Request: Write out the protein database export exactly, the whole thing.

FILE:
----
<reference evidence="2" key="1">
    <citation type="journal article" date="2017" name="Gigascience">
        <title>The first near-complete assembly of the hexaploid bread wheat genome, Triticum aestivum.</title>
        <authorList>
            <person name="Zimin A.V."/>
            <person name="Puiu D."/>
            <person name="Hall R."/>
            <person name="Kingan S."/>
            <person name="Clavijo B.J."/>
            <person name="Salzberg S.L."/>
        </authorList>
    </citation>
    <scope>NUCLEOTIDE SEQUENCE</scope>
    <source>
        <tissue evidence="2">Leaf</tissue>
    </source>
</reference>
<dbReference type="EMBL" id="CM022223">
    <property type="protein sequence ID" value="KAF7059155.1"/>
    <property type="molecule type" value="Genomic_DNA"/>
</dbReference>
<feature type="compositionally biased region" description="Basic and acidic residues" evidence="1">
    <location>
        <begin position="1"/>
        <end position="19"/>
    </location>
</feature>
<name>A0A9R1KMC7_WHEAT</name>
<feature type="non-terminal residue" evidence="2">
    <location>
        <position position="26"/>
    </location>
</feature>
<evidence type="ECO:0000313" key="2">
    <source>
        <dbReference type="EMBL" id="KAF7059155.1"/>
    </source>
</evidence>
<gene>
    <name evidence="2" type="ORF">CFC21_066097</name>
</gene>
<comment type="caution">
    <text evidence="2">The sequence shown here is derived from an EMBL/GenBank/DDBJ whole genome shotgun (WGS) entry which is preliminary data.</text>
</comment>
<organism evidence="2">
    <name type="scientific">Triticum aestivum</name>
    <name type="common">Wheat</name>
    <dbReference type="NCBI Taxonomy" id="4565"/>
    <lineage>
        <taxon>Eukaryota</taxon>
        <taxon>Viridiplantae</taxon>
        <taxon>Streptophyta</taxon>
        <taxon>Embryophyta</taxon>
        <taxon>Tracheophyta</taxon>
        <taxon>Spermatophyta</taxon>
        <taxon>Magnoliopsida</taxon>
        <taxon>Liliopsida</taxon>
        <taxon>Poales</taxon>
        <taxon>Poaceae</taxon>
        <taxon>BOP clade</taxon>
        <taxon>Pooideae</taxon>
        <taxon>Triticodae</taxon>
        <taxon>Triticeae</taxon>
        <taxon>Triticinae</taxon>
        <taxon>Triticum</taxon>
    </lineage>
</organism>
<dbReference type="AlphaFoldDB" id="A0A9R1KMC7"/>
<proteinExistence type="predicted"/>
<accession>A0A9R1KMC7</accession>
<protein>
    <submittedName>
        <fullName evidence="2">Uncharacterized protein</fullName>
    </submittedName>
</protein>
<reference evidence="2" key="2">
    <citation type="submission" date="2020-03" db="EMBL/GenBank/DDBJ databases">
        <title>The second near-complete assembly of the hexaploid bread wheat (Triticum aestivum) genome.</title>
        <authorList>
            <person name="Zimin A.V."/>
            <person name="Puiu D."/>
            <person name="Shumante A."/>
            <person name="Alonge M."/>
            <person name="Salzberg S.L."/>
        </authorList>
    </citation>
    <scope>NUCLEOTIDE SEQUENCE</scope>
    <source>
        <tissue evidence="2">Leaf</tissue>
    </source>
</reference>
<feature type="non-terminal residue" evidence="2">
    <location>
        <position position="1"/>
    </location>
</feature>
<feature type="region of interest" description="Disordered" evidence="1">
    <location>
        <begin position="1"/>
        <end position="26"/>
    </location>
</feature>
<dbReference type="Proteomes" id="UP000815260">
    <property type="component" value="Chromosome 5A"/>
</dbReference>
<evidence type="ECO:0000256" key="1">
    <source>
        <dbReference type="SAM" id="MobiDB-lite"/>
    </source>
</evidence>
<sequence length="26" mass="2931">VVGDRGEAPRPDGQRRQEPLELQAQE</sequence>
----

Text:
<reference evidence="2" key="1">
    <citation type="journal article" date="2017" name="Gigascience">
        <title>The first near-complete assembly of the hexaploid bread wheat genome, Triticum aestivum.</title>
        <authorList>
            <person name="Zimin A.V."/>
            <person name="Puiu D."/>
            <person name="Hall R."/>
            <person name="Kingan S."/>
            <person name="Clavijo B.J."/>
            <person name="Salzberg S.L."/>
        </authorList>
    </citation>
    <scope>NUCLEOTIDE SEQUENCE</scope>
    <source>
        <tissue evidence="2">Leaf</tissue>
    </source>
</reference>
<dbReference type="EMBL" id="CM022223">
    <property type="protein sequence ID" value="KAF7059155.1"/>
    <property type="molecule type" value="Genomic_DNA"/>
</dbReference>
<feature type="compositionally biased region" description="Basic and acidic residues" evidence="1">
    <location>
        <begin position="1"/>
        <end position="19"/>
    </location>
</feature>
<name>A0A9R1KMC7_WHEAT</name>
<feature type="non-terminal residue" evidence="2">
    <location>
        <position position="26"/>
    </location>
</feature>
<evidence type="ECO:0000313" key="2">
    <source>
        <dbReference type="EMBL" id="KAF7059155.1"/>
    </source>
</evidence>
<gene>
    <name evidence="2" type="ORF">CFC21_066097</name>
</gene>
<comment type="caution">
    <text evidence="2">The sequence shown here is derived from an EMBL/GenBank/DDBJ whole genome shotgun (WGS) entry which is preliminary data.</text>
</comment>
<organism evidence="2">
    <name type="scientific">Triticum aestivum</name>
    <name type="common">Wheat</name>
    <dbReference type="NCBI Taxonomy" id="4565"/>
    <lineage>
        <taxon>Eukaryota</taxon>
        <taxon>Viridiplantae</taxon>
        <taxon>Streptophyta</taxon>
        <taxon>Embryophyta</taxon>
        <taxon>Tracheophyta</taxon>
        <taxon>Spermatophyta</taxon>
        <taxon>Magnoliopsida</taxon>
        <taxon>Liliopsida</taxon>
        <taxon>Poales</taxon>
        <taxon>Poaceae</taxon>
        <taxon>BOP clade</taxon>
        <taxon>Pooideae</taxon>
        <taxon>Triticodae</taxon>
        <taxon>Triticeae</taxon>
        <taxon>Triticinae</taxon>
        <taxon>Triticum</taxon>
    </lineage>
</organism>
<dbReference type="AlphaFoldDB" id="A0A9R1KMC7"/>
<proteinExistence type="predicted"/>
<accession>A0A9R1KMC7</accession>
<protein>
    <submittedName>
        <fullName evidence="2">Uncharacterized protein</fullName>
    </submittedName>
</protein>
<reference evidence="2" key="2">
    <citation type="submission" date="2020-03" db="EMBL/GenBank/DDBJ databases">
        <title>The second near-complete assembly of the hexaploid bread wheat (Triticum aestivum) genome.</title>
        <authorList>
            <person name="Zimin A.V."/>
            <person name="Puiu D."/>
            <person name="Shumante A."/>
            <person name="Alonge M."/>
            <person name="Salzberg S.L."/>
        </authorList>
    </citation>
    <scope>NUCLEOTIDE SEQUENCE</scope>
    <source>
        <tissue evidence="2">Leaf</tissue>
    </source>
</reference>
<feature type="non-terminal residue" evidence="2">
    <location>
        <position position="1"/>
    </location>
</feature>
<feature type="region of interest" description="Disordered" evidence="1">
    <location>
        <begin position="1"/>
        <end position="26"/>
    </location>
</feature>
<dbReference type="Proteomes" id="UP000815260">
    <property type="component" value="Chromosome 5A"/>
</dbReference>
<evidence type="ECO:0000256" key="1">
    <source>
        <dbReference type="SAM" id="MobiDB-lite"/>
    </source>
</evidence>
<sequence length="26" mass="2931">VVGDRGEAPRPDGQRRQEPLELQAQE</sequence>